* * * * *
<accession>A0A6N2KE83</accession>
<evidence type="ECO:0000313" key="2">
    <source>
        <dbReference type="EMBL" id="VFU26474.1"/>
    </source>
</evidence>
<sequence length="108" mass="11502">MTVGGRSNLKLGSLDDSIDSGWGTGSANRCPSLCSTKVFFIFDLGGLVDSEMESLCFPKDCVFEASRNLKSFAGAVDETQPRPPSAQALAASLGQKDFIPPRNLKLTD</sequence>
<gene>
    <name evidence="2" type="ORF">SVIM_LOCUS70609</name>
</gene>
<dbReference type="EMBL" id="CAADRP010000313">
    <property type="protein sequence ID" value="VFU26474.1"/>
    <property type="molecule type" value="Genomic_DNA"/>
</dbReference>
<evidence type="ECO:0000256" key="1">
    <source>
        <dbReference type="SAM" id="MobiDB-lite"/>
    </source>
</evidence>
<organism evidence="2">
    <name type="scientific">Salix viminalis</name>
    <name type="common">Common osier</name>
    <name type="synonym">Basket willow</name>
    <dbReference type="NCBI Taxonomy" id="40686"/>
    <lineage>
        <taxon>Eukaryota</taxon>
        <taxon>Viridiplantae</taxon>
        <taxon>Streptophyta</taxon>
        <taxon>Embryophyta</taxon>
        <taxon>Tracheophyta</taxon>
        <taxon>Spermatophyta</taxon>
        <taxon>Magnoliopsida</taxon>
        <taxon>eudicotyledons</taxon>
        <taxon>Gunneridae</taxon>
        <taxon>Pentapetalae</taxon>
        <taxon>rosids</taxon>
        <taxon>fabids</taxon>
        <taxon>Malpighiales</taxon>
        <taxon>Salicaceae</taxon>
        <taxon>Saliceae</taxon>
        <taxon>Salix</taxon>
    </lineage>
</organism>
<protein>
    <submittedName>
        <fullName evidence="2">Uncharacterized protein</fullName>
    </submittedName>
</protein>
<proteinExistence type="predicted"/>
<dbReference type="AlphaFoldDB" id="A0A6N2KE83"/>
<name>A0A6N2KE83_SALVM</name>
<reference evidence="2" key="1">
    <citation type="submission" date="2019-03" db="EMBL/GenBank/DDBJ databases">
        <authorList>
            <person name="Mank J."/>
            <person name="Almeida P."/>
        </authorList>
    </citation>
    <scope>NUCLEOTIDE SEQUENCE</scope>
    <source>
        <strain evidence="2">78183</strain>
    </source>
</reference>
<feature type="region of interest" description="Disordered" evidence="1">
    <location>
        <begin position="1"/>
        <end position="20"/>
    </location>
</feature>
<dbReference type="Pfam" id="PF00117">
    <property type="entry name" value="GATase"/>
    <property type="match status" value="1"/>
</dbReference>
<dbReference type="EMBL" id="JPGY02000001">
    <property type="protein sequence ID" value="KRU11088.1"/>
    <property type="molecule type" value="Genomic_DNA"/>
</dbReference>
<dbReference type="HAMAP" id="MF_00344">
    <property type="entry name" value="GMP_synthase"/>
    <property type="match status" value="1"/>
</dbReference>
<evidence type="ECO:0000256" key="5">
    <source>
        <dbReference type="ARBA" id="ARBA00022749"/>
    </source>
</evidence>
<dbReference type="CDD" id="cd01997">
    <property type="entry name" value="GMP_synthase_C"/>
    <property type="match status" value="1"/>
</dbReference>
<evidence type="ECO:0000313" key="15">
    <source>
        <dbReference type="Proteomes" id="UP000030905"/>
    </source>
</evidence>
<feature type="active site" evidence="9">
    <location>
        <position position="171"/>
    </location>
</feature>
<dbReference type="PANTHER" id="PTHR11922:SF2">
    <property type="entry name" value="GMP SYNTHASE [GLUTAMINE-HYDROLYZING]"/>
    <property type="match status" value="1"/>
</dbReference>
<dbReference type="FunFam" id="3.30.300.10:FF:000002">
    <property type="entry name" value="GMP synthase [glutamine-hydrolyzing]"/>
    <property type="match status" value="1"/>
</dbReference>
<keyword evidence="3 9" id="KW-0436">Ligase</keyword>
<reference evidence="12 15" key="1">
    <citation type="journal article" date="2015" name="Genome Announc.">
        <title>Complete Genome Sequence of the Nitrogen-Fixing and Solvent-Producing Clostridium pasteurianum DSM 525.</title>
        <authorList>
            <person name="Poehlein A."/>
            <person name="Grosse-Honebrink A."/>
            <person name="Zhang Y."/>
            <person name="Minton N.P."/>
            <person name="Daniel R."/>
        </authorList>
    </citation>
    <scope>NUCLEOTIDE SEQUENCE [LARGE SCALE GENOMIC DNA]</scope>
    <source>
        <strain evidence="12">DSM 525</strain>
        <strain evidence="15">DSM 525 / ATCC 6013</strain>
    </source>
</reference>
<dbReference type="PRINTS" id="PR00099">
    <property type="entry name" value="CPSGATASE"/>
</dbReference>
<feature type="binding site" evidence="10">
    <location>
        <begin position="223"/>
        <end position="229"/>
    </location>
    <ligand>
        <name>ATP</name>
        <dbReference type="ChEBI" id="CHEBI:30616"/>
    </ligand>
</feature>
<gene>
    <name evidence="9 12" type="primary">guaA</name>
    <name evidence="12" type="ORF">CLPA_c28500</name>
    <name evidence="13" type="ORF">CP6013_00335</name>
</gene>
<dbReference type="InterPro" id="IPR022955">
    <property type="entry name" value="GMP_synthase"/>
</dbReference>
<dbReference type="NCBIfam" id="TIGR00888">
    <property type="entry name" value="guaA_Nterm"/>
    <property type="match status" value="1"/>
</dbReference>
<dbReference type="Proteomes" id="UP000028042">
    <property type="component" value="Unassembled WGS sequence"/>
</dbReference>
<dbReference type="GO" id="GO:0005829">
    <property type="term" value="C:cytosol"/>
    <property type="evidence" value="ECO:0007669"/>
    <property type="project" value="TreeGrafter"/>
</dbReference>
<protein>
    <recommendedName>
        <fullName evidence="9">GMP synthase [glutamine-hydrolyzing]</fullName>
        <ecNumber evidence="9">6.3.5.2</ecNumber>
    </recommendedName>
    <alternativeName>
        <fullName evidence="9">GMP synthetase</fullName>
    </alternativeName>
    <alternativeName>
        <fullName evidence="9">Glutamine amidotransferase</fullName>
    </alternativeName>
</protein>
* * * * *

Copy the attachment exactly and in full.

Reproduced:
<accession>A0A6N2KE83</accession>
<evidence type="ECO:0000313" key="2">
    <source>
        <dbReference type="EMBL" id="VFU26474.1"/>
    </source>
</evidence>
<sequence length="108" mass="11502">MTVGGRSNLKLGSLDDSIDSGWGTGSANRCPSLCSTKVFFIFDLGGLVDSEMESLCFPKDCVFEASRNLKSFAGAVDETQPRPPSAQALAASLGQKDFIPPRNLKLTD</sequence>
<gene>
    <name evidence="2" type="ORF">SVIM_LOCUS70609</name>
</gene>
<dbReference type="EMBL" id="CAADRP010000313">
    <property type="protein sequence ID" value="VFU26474.1"/>
    <property type="molecule type" value="Genomic_DNA"/>
</dbReference>
<evidence type="ECO:0000256" key="1">
    <source>
        <dbReference type="SAM" id="MobiDB-lite"/>
    </source>
</evidence>
<organism evidence="2">
    <name type="scientific">Salix viminalis</name>
    <name type="common">Common osier</name>
    <name type="synonym">Basket willow</name>
    <dbReference type="NCBI Taxonomy" id="40686"/>
    <lineage>
        <taxon>Eukaryota</taxon>
        <taxon>Viridiplantae</taxon>
        <taxon>Streptophyta</taxon>
        <taxon>Embryophyta</taxon>
        <taxon>Tracheophyta</taxon>
        <taxon>Spermatophyta</taxon>
        <taxon>Magnoliopsida</taxon>
        <taxon>eudicotyledons</taxon>
        <taxon>Gunneridae</taxon>
        <taxon>Pentapetalae</taxon>
        <taxon>rosids</taxon>
        <taxon>fabids</taxon>
        <taxon>Malpighiales</taxon>
        <taxon>Salicaceae</taxon>
        <taxon>Saliceae</taxon>
        <taxon>Salix</taxon>
    </lineage>
</organism>
<protein>
    <submittedName>
        <fullName evidence="2">Uncharacterized protein</fullName>
    </submittedName>
</protein>
<proteinExistence type="predicted"/>
<dbReference type="AlphaFoldDB" id="A0A6N2KE83"/>
<name>A0A6N2KE83_SALVM</name>
<reference evidence="2" key="1">
    <citation type="submission" date="2019-03" db="EMBL/GenBank/DDBJ databases">
        <authorList>
            <person name="Mank J."/>
            <person name="Almeida P."/>
        </authorList>
    </citation>
    <scope>NUCLEOTIDE SEQUENCE</scope>
    <source>
        <strain evidence="2">78183</strain>
    </source>
</reference>
<feature type="region of interest" description="Disordered" evidence="1">
    <location>
        <begin position="1"/>
        <end position="20"/>
    </location>
</feature>
<dbReference type="Pfam" id="PF00117">
    <property type="entry name" value="GATase"/>
    <property type="match status" value="1"/>
</dbReference>
<dbReference type="EMBL" id="JPGY02000001">
    <property type="protein sequence ID" value="KRU11088.1"/>
    <property type="molecule type" value="Genomic_DNA"/>
</dbReference>
<dbReference type="HAMAP" id="MF_00344">
    <property type="entry name" value="GMP_synthase"/>
    <property type="match status" value="1"/>
</dbReference>
<evidence type="ECO:0000256" key="5">
    <source>
        <dbReference type="ARBA" id="ARBA00022749"/>
    </source>
</evidence>
<dbReference type="CDD" id="cd01997">
    <property type="entry name" value="GMP_synthase_C"/>
    <property type="match status" value="1"/>
</dbReference>
<evidence type="ECO:0000313" key="15">
    <source>
        <dbReference type="Proteomes" id="UP000030905"/>
    </source>
</evidence>
<feature type="active site" evidence="9">
    <location>
        <position position="171"/>
    </location>
</feature>
<dbReference type="PANTHER" id="PTHR11922:SF2">
    <property type="entry name" value="GMP SYNTHASE [GLUTAMINE-HYDROLYZING]"/>
    <property type="match status" value="1"/>
</dbReference>
<dbReference type="FunFam" id="3.30.300.10:FF:000002">
    <property type="entry name" value="GMP synthase [glutamine-hydrolyzing]"/>
    <property type="match status" value="1"/>
</dbReference>
<keyword evidence="3 9" id="KW-0436">Ligase</keyword>
<reference evidence="12 15" key="1">
    <citation type="journal article" date="2015" name="Genome Announc.">
        <title>Complete Genome Sequence of the Nitrogen-Fixing and Solvent-Producing Clostridium pasteurianum DSM 525.</title>
        <authorList>
            <person name="Poehlein A."/>
            <person name="Grosse-Honebrink A."/>
            <person name="Zhang Y."/>
            <person name="Minton N.P."/>
            <person name="Daniel R."/>
        </authorList>
    </citation>
    <scope>NUCLEOTIDE SEQUENCE [LARGE SCALE GENOMIC DNA]</scope>
    <source>
        <strain evidence="12">DSM 525</strain>
        <strain evidence="15">DSM 525 / ATCC 6013</strain>
    </source>
</reference>
<dbReference type="PRINTS" id="PR00099">
    <property type="entry name" value="CPSGATASE"/>
</dbReference>
<feature type="binding site" evidence="10">
    <location>
        <begin position="223"/>
        <end position="229"/>
    </location>
    <ligand>
        <name>ATP</name>
        <dbReference type="ChEBI" id="CHEBI:30616"/>
    </ligand>
</feature>
<gene>
    <name evidence="9 12" type="primary">guaA</name>
    <name evidence="12" type="ORF">CLPA_c28500</name>
    <name evidence="13" type="ORF">CP6013_00335</name>
</gene>
<dbReference type="InterPro" id="IPR022955">
    <property type="entry name" value="GMP_synthase"/>
</dbReference>
<dbReference type="NCBIfam" id="TIGR00888">
    <property type="entry name" value="guaA_Nterm"/>
    <property type="match status" value="1"/>
</dbReference>
<dbReference type="Proteomes" id="UP000028042">
    <property type="component" value="Unassembled WGS sequence"/>
</dbReference>
<dbReference type="GO" id="GO:0005829">
    <property type="term" value="C:cytosol"/>
    <property type="evidence" value="ECO:0007669"/>
    <property type="project" value="TreeGrafter"/>
</dbReference>
<protein>
    <recommendedName>
        <fullName evidence="9">GMP synthase [glutamine-hydrolyzing]</fullName>
        <ecNumber evidence="9">6.3.5.2</ecNumber>
    </recommendedName>
    <alternativeName>
        <fullName evidence="9">GMP synthetase</fullName>
    </alternativeName>
    <alternativeName>
        <fullName evidence="9">Glutamine amidotransferase</fullName>
    </alternativeName>
</protein>